Lying to the west of Kenya and north of Lake Victoria, Uganda has almost exactly the same land area as the UK. It was a British protectorate throughout the first half of the 20th century and only granted independence in 1961. At its western edge, the country's most impressive mountains are the rarely visited Rwenzoris, which extend for 110 kilometres along the border with the Democratic Republic of Congo. With a number of high peaks, including Mount Stanley (5109m / 16,760ft), these 'Mountains of the Moon' have some of the best trekking in all of Africa. Uganda's other great strength is its variety of wildlife habitats - it is a great place to spot some of Africa's most important species. South of the Rwenzoris, the Queen Elizabeth National Park is home to elephant, lion and hippo, whilst the nearby Bwindi Impenetrable Forest is one of the few places on Earth where it is possible to get close to mountain gorillas in the wild.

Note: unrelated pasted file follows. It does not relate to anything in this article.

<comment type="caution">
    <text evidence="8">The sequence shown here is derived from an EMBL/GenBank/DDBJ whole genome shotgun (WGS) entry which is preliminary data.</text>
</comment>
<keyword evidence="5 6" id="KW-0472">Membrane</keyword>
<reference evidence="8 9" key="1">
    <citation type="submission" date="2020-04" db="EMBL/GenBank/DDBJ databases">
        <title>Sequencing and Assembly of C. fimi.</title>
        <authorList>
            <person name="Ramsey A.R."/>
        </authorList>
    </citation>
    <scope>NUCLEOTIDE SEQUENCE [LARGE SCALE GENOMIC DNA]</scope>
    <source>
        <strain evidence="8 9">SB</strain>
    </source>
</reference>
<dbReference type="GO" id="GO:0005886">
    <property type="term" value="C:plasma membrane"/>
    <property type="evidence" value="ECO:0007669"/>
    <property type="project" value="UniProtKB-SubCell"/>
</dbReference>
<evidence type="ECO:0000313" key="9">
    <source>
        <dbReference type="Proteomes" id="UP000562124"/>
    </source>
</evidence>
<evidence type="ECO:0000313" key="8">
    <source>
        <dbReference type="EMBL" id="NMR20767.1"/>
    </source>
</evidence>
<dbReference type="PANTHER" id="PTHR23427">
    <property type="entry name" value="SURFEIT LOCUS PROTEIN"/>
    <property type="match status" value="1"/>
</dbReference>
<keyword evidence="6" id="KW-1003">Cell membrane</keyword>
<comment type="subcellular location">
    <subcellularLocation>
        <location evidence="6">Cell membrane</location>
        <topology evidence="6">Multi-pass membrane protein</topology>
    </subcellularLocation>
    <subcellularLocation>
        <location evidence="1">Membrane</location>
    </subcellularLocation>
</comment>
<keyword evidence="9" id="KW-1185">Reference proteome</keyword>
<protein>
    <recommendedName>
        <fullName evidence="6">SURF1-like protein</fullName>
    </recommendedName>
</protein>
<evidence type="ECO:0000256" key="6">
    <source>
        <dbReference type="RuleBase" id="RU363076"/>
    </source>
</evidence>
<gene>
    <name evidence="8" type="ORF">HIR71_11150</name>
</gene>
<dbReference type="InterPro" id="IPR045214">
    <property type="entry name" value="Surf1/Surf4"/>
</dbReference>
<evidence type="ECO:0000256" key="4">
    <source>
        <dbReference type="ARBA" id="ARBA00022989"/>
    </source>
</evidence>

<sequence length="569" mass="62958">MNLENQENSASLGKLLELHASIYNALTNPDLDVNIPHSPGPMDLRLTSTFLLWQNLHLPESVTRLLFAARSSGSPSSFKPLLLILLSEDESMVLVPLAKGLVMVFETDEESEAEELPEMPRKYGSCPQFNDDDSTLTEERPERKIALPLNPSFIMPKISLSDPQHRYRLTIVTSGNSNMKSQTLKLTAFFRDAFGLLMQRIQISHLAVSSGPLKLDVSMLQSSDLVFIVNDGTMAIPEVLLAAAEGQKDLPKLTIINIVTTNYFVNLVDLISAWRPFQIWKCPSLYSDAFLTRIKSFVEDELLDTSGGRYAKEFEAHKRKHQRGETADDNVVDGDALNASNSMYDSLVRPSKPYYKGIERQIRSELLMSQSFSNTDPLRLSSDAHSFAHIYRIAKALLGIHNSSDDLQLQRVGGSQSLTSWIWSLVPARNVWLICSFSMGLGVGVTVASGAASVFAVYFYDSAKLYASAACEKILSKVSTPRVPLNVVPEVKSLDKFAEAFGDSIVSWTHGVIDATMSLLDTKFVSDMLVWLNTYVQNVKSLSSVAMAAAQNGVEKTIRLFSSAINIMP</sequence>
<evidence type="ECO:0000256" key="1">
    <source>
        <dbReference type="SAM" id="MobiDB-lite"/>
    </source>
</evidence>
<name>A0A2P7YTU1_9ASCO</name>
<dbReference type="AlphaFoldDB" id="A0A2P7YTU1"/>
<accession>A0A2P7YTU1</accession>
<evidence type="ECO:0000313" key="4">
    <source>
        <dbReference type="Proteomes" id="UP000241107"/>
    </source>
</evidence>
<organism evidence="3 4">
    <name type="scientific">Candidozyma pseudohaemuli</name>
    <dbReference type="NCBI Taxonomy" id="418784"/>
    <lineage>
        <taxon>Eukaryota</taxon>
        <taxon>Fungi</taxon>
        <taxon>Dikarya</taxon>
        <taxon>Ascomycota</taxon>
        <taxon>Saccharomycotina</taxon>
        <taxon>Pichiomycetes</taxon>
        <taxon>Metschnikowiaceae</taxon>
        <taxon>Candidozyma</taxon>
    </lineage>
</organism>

Uganda is located in Eastern Africa, west of Kenya and east of the Democratic Republic of the Congo. It is in the heart of the Great Lakes region, and is surrounded by three of them, Lake Edward, Lake Albert, and Lake Victoria. While much of its border is lakeshore, Uganda is landlocked with no access to the sea. The centre is dominated by Lake Kyoga, which is also surrounded by extensive marshy areas. Uganda lies almost completely within the Nile basin. Despite being on the equator Uganda is more temperate than the surrounding areas due to its altitude. The country is mostly plateau with a rim of mountains. This has made it more suitable to agriculture and less prone to tropical diseases than other nations in the region.  Both eastern and western borders are marked by mountains. The Ruwenzori Mountains (often called the Mountains of the Moon) form a natural border between Uganda and the Democratic Republic of the Congo. The highest peaks of Mount Stanley, in the Ruwenzoris, are snowcapped.

Time Zone

The time in Uganda is GMT + 3 hours.